At Blisstree, we’re all about trying to get happier and healthier in order to live better, and we hope to help you do the same every day. But, of course, it’s not always easy to know how to make that intangible dream of happiness a reality. And even if you do know how to do it, it’s pretty challenging to keep all the parts of your life in balance so that often-elusive health and happiness last as long as possible. So I asked M.D., board-certified psychiatrist, and Blisstree contributor Dale Archer to give us ten steps we can take to promote and achieve lasting happiness in our own lives (and these are tactics he actually shares with his patients). So what are we waiting for? Let’s get happy — and healthy.
Even if you’re not a gym rat, walking for just 30 minutes every day increases the same chemicals in the brain that antidepressants do.
2. Eat properly and healthily.
The better you feel physically, the better you’ll fare mentally.
This is how the brain recuperates from stress; most people require seven to eight hours of solid rest a night in order for it to be effective.
It may sound cheesy, but do this as much as possible; studies have shown that smiling boosts mood, even if you really don’t like it when people tell you to smile!
5. Talk to others.
Connectivity is critically important for stable mental health, even if it’s just a “Good morning’ or “Hi, Paul.”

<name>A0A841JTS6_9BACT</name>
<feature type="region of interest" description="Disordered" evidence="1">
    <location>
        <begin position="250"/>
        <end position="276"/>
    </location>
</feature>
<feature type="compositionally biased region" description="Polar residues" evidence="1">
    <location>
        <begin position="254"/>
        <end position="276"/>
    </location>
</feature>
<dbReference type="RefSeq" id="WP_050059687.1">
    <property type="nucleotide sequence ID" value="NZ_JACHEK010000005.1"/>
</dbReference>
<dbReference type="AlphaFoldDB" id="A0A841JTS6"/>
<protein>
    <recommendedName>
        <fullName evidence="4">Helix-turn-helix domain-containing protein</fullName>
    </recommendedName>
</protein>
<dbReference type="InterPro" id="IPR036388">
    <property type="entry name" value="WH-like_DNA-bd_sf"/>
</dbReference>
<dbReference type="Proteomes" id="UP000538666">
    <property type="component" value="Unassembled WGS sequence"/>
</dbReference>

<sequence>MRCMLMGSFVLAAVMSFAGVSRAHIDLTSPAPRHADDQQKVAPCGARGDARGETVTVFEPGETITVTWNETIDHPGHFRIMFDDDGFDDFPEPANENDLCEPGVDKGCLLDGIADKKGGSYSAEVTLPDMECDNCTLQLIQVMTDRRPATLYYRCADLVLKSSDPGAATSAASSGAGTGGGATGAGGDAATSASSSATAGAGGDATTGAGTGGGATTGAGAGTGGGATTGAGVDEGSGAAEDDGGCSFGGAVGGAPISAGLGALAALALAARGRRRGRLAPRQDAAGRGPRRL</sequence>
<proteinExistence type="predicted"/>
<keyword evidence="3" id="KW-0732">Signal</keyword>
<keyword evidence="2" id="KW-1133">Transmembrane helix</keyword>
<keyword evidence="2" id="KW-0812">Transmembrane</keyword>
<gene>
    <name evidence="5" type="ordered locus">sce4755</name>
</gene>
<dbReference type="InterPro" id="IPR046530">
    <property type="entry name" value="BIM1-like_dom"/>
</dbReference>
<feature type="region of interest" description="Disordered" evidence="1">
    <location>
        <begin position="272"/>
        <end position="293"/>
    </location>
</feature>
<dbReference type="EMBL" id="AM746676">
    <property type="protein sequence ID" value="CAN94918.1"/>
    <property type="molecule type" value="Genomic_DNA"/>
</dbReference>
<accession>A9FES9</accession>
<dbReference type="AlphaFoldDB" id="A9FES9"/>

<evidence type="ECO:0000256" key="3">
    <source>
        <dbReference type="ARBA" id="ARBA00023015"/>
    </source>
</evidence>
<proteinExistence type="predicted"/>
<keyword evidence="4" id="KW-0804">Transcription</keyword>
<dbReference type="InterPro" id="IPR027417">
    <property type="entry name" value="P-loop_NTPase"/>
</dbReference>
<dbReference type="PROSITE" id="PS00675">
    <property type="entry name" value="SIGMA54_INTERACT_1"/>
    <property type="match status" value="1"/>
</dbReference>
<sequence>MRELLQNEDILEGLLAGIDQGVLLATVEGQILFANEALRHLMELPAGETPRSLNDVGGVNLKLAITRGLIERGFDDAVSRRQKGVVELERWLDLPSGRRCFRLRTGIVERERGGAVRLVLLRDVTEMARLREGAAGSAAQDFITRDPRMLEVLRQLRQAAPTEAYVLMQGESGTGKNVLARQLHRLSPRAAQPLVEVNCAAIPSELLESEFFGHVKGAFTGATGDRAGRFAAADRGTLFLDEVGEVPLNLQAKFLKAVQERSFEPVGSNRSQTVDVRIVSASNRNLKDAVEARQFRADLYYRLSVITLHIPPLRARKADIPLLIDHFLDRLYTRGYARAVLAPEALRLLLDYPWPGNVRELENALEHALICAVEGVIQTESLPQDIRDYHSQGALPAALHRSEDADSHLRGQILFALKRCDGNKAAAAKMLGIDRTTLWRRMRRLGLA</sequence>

6. Subdue stress.
Make a list of stresses in your life; then take steps to address them one at a time.
7. Keep a journal.
Writing things down really helps. Skeptical? Just try it; it works.
8. Maintain your relationships.
They all take nourishment, so make sure you put time and effort into all the really important people in your life.
9. Love your work.
More than one-third of most adult time is spent in job-related activities. So if you don’t like your job, look for another. Or consider changing careers completely.
Sure, helping others helps them, but it actually helps you more, because you have the opportunity to become more empathic and self-aware.
Dr. Dale Archer is a medical doctor, board-certified psychiatrist, and Distinguished Fellow of the American Psychiatric Association who has helped thousands of patients for more than two decades. His focus is to give good common sense psychological advice. Specialties include chemical imbalances of the brain, relationships, and personal responsibility.